Blog-o! Notes from latte.ca

Sun, 20 Jan 2013

Since my last post on this topic I've met with Andrea, a friend of a friend who is an expert on special education and works at the TDSB. She very kindly allowed me to pick her brain, and I learned plenty. Apart from lots of advice and insight on how gifted education is handled in the TDSB, she had two concrete suggestions: to seriously consider the TDSB gifted program, and to ask Delphine’s teacher specifically how he is differentiating for her.

(Differentiated education is something they ask teachers to do these days, where basically every child gets their own special curriculum. It’s how they justify combining ages and abilities within one classroom: the teacher is supposed to assess the ability of each child in their class and provide each and every one of them with assignments and materials that suit their level. You might infer that I am skeptical as to the practicality of this system.)

We had every intention of getting Delphine assessed for giftedness, because you basically can’t ask for anything without having that rubber stamp. But from talking to other parents I got the impression that the gifted program, which is at a school a few neighbourhoods away, would not be suitable for Delphine. So we had written off the possibility of the gifted program and hoped that the rubber stamp could be put to use some other way. But Andrea urged me to be open-minded and check out the program ourselves. And she’s absolutely right; neither Delphine nor I know what the program is really like nor whether it will suit her in ways that she can’t even articulate. So we’re going to, at least, go and visit.

We met with Delphine’s teacher in November as part of the regular parent-teacher interviews, and I did ask him how he’s differentiating the program for her. He said something like, “I’m not going to offer her anything different until I’ve seen that she can do the assigned work to a better standard.” He doesn’t like the quality of her work — it’s messy and she doesn’t go the extra mile to produce really great work. She meets the requirement of the assignments without adding flair.

Of course this decision on the part of the teacher is deeply unsatisfying to me. An education that is suited to your ability is a not a carrot to be dangled in front of you as a reward for jumping through arbitrary hoops of the teacher's devising: tidy handwriting, sitting still, completing assignments to a level beyond that asked.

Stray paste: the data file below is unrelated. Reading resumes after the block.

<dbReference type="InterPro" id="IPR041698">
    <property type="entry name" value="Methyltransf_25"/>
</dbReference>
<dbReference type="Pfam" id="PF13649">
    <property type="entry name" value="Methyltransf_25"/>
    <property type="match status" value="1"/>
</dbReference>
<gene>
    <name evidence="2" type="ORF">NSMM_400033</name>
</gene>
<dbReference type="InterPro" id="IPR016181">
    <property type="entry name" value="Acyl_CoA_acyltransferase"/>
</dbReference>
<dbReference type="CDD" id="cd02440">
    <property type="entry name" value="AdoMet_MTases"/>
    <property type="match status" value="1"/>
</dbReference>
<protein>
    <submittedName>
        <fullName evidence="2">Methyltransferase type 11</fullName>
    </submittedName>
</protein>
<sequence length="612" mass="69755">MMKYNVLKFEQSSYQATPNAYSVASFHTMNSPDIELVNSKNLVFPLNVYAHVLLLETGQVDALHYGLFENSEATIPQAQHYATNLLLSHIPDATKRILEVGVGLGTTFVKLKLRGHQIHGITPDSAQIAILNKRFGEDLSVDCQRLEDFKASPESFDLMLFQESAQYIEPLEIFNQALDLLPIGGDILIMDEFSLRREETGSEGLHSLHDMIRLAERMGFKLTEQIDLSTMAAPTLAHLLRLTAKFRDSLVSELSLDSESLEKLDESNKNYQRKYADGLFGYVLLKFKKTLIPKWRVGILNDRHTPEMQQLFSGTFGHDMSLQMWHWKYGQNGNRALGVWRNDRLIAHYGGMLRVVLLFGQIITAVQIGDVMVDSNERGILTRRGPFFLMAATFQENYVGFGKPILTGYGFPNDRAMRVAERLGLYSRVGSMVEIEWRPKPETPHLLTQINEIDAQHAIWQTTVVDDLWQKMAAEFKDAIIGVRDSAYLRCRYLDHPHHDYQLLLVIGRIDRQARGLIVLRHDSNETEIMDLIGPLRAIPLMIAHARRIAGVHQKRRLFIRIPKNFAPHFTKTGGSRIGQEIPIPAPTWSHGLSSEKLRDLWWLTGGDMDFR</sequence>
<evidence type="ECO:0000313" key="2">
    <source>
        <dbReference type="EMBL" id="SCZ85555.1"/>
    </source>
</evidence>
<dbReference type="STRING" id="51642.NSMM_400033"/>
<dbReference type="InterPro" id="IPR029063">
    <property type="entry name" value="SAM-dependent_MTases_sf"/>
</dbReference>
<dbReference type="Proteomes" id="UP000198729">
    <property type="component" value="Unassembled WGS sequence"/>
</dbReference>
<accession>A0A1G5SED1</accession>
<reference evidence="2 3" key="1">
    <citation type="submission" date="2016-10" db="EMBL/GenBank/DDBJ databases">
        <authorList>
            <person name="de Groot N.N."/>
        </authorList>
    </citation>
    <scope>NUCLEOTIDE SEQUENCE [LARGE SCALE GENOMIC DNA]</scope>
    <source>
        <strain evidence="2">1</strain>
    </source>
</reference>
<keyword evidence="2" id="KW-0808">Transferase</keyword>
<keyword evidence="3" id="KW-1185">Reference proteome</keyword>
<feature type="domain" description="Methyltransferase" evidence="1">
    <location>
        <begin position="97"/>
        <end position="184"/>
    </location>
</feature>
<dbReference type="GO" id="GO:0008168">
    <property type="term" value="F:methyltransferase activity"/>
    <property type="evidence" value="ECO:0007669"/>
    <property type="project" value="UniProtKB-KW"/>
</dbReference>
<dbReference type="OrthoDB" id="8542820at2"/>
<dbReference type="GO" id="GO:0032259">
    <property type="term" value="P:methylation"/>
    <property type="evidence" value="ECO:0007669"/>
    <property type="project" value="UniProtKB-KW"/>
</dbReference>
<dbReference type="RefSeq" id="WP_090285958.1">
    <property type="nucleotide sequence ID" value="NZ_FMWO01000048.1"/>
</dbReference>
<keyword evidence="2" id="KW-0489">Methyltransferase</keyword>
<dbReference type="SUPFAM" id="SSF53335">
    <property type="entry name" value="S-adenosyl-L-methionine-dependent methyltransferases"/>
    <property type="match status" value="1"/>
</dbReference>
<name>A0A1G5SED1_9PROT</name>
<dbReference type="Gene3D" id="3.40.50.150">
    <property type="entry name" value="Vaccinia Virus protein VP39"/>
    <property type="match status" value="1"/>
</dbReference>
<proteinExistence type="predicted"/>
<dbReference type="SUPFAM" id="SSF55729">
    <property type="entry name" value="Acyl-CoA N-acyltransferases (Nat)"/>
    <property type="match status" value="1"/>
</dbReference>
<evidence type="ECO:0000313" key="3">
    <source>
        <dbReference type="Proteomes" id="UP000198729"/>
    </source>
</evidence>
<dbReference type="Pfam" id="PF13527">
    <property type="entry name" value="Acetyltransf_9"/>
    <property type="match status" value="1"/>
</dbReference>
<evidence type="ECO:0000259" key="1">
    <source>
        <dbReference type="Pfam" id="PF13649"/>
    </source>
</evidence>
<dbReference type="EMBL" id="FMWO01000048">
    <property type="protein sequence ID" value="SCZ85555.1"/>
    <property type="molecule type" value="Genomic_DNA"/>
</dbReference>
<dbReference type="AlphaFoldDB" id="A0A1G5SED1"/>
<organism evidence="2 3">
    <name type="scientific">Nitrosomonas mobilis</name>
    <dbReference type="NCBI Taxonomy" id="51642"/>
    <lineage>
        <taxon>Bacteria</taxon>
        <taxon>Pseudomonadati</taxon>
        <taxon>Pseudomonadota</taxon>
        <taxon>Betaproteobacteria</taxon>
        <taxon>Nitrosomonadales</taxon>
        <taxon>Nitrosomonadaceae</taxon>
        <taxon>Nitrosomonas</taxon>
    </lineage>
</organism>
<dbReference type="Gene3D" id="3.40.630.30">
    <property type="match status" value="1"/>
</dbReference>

I guess it does make a certain, superficial sense; I've mentioned this to a few people and they've said it seems fair. But it isn't really, when you think about it. There's no real connection between being tidy, or putting a great deal of effort into an arbitrary tast, and needing (or deserving) to be challenged intellectually. Both of those are useful skills to have (the first probably more than the second) but neither of them have to do with being smart, and it doesn't make sense to connect one to the other. Just because she's not particularly strong in these areas is no reason to deprive her of stimulation in other areas.

And besides, an education suited to the student’s level is a legal entitlement in Ontario.

(We haven't even considered that she might not be completing the assignments to the teacher's standard because she's not really very interested in them — because they're too easy or because they're on a topic that doesn't interest her, or because she wants to save her limited energy for an endeavor that's of more interest to her. Of course the question of whether she can apply focus and determination and effort to a project which is important to her is another matter, and one which doesn't seem to be resolved within the traditional school system.)

This is one of the reasons we are interested in an IEP; because it's a document which requires that teachers offer her an education that suits her ability level, without having to adhere to the teacher's idea of what's suitable for a gifted child, or what should be required of a child before they get the education that they need. Of course this leads to the question of whether we want to establish an adversarial relationship with our teachers before we've even established any other kind of relationship.

The story continues but this post has been sitting on my hard drive for a while. More to come...

[Posted at 18:05 by Amy Brown] link
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